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Walking bass lines?

Discussion in 'Technique [BG]' started by Wes I AM, Apr 23, 2001.

  1. Wes I AM

    Wes I AM

    May 27, 2000
    Tampa, FL
    Walking bass lines: what does this term mean exactly? And what does walking in general mean (sarcasm aside please)?
    Somebody tell me because I really wanna know. It it anything like what Ryknow does on Internal Primates Forever in the verses?
  2. JazznFunk


    Mar 26, 2000
    Asheville, NC
    Lakland Basses Artist
    In its most basic form, walking refers to playing through a set of chord changes in a tune by outlining each chord using arpeggios and chord tones/nonchord tones, leading smoothly (or sometimes not so smoothly) from chord to chord. In 4/4 time you would generally play quarter notes, one note per beat, and outline the harmony accordingly. Listen to any swing/bebop/modern jazz, etc. and you'll hear this. Some good examples that you might easily find are "All the Things You Are," "So What," "KoKo," and "Donna Lee." The list goes on and on however, but those are some places to start.

    Enjoy! :)
  3. old_skool


    Aug 17, 2000
    Milwaukee, WI
    warning by greenday is a walking bass line if im not mistakin.
  4. Greenday's version of Knowledge also has a walking bassline.
  5. adrian garcia

    adrian garcia In Memoriam

    Apr 9, 2001
    las vegas. nevada
    Endorsing Artist: Nordy Basses, Schroeder Cabs, Gallien Krueger Amps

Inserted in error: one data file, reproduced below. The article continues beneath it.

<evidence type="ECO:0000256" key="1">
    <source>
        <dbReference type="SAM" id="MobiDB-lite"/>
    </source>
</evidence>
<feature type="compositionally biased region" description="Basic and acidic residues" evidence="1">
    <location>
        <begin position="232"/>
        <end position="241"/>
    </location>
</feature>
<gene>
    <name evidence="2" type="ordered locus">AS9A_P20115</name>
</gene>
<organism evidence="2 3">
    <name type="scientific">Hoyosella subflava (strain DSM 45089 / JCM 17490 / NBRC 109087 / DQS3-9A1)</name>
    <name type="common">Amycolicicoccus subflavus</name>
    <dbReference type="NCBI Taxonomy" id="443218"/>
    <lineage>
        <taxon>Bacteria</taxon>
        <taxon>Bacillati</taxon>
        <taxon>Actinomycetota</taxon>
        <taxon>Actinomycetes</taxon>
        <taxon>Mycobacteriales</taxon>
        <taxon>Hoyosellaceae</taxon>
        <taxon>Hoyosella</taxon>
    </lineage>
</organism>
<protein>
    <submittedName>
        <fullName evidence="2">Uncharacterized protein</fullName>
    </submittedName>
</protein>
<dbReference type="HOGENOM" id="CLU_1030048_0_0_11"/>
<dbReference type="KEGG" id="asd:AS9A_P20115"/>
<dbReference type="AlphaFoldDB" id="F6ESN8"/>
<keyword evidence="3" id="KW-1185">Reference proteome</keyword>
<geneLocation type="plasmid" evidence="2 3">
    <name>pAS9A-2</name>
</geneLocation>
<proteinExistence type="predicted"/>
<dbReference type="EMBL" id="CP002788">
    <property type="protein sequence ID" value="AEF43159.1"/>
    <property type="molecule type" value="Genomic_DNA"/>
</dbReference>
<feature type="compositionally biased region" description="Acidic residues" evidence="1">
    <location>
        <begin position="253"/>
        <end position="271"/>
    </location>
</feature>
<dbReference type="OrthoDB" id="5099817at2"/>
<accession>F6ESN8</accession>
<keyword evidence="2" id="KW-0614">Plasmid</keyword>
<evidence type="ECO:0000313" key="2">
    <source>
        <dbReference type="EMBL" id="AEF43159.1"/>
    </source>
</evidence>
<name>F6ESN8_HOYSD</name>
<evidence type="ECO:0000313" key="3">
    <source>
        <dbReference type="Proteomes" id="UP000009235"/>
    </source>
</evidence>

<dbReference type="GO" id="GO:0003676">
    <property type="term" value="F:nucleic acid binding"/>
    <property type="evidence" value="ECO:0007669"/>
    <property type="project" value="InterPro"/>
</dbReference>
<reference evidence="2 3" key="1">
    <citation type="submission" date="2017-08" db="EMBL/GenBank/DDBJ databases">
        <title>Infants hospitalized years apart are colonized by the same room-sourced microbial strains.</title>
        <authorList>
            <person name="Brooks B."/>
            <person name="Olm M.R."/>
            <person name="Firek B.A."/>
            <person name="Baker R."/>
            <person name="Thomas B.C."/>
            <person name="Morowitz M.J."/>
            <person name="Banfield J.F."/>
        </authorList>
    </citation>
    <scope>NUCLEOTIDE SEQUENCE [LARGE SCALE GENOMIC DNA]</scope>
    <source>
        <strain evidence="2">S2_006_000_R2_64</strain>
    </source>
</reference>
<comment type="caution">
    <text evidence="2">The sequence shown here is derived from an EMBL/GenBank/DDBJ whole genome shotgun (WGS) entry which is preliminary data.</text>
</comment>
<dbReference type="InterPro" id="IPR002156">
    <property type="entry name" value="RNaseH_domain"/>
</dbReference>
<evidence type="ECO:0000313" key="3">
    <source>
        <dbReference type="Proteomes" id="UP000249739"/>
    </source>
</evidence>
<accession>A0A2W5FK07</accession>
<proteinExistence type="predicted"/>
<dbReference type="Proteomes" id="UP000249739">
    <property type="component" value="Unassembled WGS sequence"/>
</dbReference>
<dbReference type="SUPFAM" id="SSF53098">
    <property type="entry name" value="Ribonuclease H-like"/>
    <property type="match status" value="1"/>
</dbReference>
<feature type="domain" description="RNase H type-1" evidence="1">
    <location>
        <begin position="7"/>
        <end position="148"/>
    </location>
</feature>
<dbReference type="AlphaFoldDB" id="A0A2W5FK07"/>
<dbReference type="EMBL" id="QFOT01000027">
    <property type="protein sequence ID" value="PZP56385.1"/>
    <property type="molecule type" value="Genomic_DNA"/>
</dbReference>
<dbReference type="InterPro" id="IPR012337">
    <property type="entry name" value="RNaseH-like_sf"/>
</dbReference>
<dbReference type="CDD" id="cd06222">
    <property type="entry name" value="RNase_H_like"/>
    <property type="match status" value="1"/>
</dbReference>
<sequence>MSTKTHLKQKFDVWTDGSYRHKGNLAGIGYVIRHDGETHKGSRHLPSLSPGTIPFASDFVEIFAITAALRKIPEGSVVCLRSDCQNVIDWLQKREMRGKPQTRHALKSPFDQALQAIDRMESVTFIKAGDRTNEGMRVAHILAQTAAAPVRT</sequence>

jazznfunk expalined it very well. it is not exclusive to jazz, however, most people think of that when they hear the term ' walking bass line". It is sometimes used in bluegrass, and country and rock. if you've hear boogie woogie style piano a la little richard or jerry lee lewis, the piano is "walking" on the left hand.
    the bassline in Stevie Wonder's ' I wish" is an example of a walking style bass line.
    an yes, i believe a few green day tunes have it as well.
  6. Bruce Lindfield

    Bruce Lindfield Unprofessional TalkBass Contributor Gold Supporting Member In Memoriam

    Well there is a difference between a Jazz walking line and most others in that you introduce the concept of "swing" in the notes - which is basically a triplet "feel". Whereas most other forms play the notes square on the beat.

    Interestingly, this is how Ska started in Jamaica in the 1940s/50s. The musicians were listening to a lotof Jazz records and started applying walking bass lines in their music, but played them as "square" on the beat with off the beat guitar chords. So an original Ska tune like "Lucky 7" has a classic Jazz walking bassline, but withot the swing. This also shows up another difference in that Ska and some other forms are basically diatonic, whereas Jazz lines are very much chromatic and the semi-tone passing note on Jazz lines is something that they have taken from Blues, but has become very much a Jazz sound.

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